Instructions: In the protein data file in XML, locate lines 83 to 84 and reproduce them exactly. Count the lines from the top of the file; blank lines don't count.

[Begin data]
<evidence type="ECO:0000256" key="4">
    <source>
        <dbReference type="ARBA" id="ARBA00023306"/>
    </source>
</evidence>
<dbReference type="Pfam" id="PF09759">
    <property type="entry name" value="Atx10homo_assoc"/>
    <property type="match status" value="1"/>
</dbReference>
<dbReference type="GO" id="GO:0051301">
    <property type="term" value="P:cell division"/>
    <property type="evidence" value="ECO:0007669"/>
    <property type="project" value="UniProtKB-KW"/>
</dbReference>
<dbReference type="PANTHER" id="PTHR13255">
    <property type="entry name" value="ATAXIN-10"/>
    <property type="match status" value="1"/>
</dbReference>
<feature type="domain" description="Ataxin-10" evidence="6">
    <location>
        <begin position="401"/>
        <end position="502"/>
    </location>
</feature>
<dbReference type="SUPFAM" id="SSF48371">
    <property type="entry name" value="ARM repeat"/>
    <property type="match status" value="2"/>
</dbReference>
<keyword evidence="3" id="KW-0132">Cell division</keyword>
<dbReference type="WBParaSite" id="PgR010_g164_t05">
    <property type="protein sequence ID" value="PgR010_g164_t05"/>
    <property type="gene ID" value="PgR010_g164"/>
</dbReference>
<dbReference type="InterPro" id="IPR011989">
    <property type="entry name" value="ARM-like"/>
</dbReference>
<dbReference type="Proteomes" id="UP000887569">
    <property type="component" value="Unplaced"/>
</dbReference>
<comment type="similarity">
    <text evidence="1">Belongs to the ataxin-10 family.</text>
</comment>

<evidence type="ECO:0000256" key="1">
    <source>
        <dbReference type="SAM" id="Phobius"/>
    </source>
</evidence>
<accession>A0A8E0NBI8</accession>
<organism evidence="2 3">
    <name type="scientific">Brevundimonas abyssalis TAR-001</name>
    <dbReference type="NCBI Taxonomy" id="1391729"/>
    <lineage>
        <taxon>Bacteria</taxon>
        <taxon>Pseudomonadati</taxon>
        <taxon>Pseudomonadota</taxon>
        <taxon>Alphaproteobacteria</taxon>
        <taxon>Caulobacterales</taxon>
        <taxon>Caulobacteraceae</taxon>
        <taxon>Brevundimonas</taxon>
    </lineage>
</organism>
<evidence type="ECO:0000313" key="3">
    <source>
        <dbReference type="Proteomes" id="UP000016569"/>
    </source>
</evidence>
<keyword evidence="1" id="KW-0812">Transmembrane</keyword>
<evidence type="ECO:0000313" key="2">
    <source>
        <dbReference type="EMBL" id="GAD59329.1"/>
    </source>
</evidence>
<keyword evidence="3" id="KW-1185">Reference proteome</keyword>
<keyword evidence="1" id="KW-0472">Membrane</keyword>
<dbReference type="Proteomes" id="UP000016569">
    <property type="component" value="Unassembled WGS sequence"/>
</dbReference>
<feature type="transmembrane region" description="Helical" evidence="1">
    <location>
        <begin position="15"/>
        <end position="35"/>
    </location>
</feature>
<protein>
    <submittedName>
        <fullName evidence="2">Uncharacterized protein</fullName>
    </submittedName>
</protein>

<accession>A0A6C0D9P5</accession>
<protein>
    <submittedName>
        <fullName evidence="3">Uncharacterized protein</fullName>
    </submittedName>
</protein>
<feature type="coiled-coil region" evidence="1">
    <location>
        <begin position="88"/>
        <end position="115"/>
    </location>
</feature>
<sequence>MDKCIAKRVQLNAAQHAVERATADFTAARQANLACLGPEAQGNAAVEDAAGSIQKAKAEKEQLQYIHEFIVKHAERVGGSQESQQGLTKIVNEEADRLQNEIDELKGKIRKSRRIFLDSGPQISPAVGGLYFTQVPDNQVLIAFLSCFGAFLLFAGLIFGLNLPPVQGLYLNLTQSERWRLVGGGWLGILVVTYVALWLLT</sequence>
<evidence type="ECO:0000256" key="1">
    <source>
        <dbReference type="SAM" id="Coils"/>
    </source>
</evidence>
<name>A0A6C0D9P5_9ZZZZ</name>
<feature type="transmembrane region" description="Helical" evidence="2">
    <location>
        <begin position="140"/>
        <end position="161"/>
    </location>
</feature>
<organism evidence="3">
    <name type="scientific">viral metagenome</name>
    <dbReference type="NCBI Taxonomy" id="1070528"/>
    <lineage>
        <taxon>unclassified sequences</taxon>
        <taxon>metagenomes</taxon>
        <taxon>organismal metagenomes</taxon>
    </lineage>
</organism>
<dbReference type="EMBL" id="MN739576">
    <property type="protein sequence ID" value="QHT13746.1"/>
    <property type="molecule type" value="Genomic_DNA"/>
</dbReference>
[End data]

</feature>
<protein>